Up and over it do a cocaine themed version of the hand dance that failed to impress Simon Cowell
Dusty Limits Hosts Boom Boom Club at the Royal Albert hall
Dusty Limits hosts Boom Boom Club at the Royal Albert Hall

If Handel on Christmas, Swan Lake On Ice and large orchestras is what comes to your mind when you think of the Royal Albert Hall, think again. Last weekend The Boom Boom Club took over the Elgar Room at the celebrated Victorian venue, host to some of the greatest shows worldwide. And this is by no means a small achievement.

As in a typical show, the evening begins with magician Laura London performing magic tricks on individual tables to the astonishment of the public, but the show only begins when compère Dusty Limits walks onstage to use his always impressive three-and-a-half octave vocal range to sing Let’s Face The Music And Dance, before splitting the audience into two teams for an impromptu cheer-off.

The evening continues with Las Vegas diva Bernie St. Claire (one of the many guises of character comedy maven Sarah-Louise Young, of Cabaret Whore and Fascinating Aïda fame) and the gravity-defying dexterity of juggler extraordinaire Mat Ricardo, showing his seemingly effortless prowess in keeping safe from knifes thrown in the air and falling cigar boxes. His signature table cloth number is not only a feat of jaw-dropping technique, but also a triumph of expert comedy.

Up and over it do a cocaine themed version of the hand dance that failed to impress Simon Cowell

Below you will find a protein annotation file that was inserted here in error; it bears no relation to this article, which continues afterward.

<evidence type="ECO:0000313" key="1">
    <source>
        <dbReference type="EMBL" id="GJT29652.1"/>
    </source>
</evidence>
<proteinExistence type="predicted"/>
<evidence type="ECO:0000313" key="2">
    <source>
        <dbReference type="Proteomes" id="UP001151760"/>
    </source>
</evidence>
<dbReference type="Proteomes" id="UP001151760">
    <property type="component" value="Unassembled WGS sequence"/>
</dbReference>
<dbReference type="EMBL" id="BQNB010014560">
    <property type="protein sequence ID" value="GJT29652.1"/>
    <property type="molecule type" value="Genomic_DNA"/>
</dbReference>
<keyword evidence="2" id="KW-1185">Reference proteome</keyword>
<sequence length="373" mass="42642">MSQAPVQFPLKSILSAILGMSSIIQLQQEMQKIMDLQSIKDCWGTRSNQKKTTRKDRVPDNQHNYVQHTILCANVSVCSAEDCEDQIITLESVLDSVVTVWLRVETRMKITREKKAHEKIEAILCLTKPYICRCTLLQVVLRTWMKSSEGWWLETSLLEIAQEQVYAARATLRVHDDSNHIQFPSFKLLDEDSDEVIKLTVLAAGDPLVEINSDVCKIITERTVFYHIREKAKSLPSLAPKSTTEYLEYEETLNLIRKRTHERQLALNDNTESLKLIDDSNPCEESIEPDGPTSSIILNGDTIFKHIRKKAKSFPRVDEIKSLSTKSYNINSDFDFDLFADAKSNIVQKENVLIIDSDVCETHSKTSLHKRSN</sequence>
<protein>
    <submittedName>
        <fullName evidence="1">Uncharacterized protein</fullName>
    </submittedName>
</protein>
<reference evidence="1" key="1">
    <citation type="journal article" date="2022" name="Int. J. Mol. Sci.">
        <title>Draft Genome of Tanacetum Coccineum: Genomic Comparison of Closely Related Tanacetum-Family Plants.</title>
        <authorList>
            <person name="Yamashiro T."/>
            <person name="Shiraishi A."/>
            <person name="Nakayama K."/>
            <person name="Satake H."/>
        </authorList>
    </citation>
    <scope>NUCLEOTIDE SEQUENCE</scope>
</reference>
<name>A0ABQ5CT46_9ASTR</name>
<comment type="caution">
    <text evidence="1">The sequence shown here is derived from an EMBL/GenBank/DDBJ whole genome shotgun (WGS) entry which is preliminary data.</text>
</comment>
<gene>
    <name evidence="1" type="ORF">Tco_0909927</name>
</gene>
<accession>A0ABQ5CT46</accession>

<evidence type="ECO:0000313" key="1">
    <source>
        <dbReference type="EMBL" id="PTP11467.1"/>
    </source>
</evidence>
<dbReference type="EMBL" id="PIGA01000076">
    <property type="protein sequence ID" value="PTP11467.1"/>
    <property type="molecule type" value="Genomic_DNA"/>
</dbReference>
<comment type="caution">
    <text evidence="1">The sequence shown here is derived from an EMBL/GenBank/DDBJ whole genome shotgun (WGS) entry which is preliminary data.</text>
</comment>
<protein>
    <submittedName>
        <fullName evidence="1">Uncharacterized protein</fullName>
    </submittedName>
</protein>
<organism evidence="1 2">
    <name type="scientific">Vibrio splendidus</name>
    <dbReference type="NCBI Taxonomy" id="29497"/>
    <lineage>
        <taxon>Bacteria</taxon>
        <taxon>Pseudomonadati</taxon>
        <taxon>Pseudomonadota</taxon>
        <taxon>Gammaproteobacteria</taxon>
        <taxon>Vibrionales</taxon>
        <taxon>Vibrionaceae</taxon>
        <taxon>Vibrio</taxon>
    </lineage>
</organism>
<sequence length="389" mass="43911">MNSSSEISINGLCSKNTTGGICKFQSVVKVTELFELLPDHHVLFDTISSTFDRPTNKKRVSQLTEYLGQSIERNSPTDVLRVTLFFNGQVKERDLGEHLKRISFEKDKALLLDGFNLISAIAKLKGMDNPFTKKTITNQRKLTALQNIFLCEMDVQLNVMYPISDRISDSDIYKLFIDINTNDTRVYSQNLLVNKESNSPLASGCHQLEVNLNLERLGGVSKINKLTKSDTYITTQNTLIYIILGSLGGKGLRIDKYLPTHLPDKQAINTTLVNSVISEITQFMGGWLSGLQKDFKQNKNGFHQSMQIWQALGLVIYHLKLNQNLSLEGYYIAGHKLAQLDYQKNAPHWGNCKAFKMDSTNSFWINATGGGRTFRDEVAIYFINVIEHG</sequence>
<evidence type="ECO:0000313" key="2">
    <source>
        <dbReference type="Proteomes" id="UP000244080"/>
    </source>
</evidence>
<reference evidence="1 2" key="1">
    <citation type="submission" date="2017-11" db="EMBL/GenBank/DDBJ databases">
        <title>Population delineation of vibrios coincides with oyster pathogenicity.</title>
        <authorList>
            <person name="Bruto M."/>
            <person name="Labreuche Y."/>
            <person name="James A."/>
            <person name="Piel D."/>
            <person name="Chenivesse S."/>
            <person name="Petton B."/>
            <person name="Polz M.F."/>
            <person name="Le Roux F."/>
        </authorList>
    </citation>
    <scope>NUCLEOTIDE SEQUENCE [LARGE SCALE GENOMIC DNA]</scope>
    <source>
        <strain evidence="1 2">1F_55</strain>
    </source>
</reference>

Up and Over It do their cocaine-themed hand dance

Before Dusty Limits’s return to close the first half of the show, international duo Up And Over It amazes the crowd with a cocaine-themed version of the hand dance act that failed to impress Simon Cowell. Of course, the impresario’s failure to find a way to exploit it is largely a compliment for any self-respecting artist. Up and Over It’s stunning showmanship speaks for itself.

The second half brought back Sarah-Louise Young as La Poule Plombée, a tortured French singer that once shared stages with Edith Piaf but was later abandoned by the French mainstream. Exiled to a country across the Channel where culture had yet to be invented, the chanteuse has certainly got her revenge over the little sparrow, winning the public over with the rapturous hilarity of her depressive (or perhaps merely French) chansons.

Amazing in name and in deed, headliner Mawara the Amazing raised big cheers while balancing more hoops than anyone could count in an eye-catching routine full of feel-good spectacle. Closing the show, the spellbinding Dusty Limits hits the stage to sing The Bangles’ Eternal Flame to an audience by now charmed into obedience: you too would say his name at his command.

Mawara The Amazing balancing more hula hoops than anyone can count
Mawara the Amazing balances more hula hoops than anyone can count

If you have seen The Boom Boom Club before, you are certainly familiar with the format and possibly with the top-of-the-range names onstage. Performers picking on the public, drinking their wine and bending them to their wishes might also ring a bell. Returning patrons, however, may have noticed a conspicuous absence of burlesque, as well as a more cautious restraint to their celebrated controversial tone, to last Saturday’s engagement.

Remarkably, this show sold out before The Boom Boom Club even mentioned it on their website. Considering that only four patrons raised their hands when asked if they had been to a cabaret show before, it’s safe to say the audience consisted largely of Royal Albert Hall regulars. Though unused to Boom Boom’s antics at the Old Vic Tunnels and its other incarnations around London, they were treated to a pristine show that may have lacked its usual edge, but not its high degree of entertainment and authenticity.

Could it be that cabaret is going mainstream at last? The versatility of The Boom Boom Club may be the only answer you need.

 

Photo credits: Gui O’Connor, exclusively for This Is Cabaret